Kwik-Fit, Europe’s largest fast fit chain, might return to the stock market later this year with a value of up to £750 million. CVC Capital Partners, the owner of the UK fast fit chain, is considering either a sale or to float Kwik-Fit on the stock market after it has paid back £100 million of debt used by CVC to fund the £350 million purchase.
CVC, which is one of the UK’s leading private equity companies, bought Kwik-Fit Group from Ford in 2002. The deal represents a substantial loss for Ford, the US vehicle manufacturer bought the business from its founder Sir Tom Farmer two years earlier for £1 billion.
Tim Parker has turned the fast fit group around since becoming chief executive in August 2002. In the last few months the fast fit chain has become more price competitive and it has closed more than 200 outlets in the UK and sold a few centres in Spain, Belgium and Poland.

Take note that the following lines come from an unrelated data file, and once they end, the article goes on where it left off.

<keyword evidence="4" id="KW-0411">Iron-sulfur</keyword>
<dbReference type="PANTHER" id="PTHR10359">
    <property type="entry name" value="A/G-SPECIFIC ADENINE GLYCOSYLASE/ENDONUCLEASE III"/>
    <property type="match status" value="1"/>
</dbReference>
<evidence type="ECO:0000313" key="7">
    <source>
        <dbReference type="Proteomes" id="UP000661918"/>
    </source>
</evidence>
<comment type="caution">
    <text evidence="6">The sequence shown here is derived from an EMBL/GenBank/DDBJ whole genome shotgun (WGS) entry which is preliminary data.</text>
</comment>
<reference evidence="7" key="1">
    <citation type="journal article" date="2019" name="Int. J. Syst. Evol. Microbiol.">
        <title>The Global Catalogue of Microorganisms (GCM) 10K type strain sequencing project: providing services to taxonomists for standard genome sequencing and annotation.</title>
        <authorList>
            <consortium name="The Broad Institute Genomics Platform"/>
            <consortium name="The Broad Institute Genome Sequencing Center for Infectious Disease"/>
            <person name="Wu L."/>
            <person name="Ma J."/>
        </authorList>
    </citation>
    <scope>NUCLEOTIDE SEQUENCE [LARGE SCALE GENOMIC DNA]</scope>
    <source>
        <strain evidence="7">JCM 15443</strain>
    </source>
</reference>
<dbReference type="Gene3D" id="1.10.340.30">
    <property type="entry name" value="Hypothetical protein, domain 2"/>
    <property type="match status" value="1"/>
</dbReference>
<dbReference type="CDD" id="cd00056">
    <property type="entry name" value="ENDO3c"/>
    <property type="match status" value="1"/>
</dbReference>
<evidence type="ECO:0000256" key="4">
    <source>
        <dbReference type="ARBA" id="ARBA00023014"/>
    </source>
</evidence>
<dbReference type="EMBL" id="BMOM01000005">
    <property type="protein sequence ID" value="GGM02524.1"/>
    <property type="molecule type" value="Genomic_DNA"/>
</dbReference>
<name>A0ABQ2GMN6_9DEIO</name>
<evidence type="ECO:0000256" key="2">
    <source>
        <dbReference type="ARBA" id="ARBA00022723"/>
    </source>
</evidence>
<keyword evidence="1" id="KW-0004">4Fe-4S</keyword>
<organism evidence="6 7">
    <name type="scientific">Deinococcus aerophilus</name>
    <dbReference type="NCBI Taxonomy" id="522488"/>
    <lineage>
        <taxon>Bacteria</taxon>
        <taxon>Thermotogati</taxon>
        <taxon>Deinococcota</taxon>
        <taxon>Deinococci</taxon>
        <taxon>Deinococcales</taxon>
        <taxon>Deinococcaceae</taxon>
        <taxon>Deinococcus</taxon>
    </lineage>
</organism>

Nowadays, the UK fast fit group is soundly profitable and stable. New store formats, and new service offerings are strengthening the group’s prospects in several key areas in the car repair sector. In particular, MOTs, general car servicing and under-bonnet mechanical work will enable the company to strength its position in the aftermarket.
After bringing down prices by an average of 10%, the group is now on the way to reaching double digit increases in like for like sales and it will make around £60 million this year, compared with £25 million two years ago when it was bought by CVC Partners. A flotation would not only benefit CVC with a quick return on its original investment but also Ford as it retained a 19% stake in Kwik-Fit when it sold to the venture capital firm.
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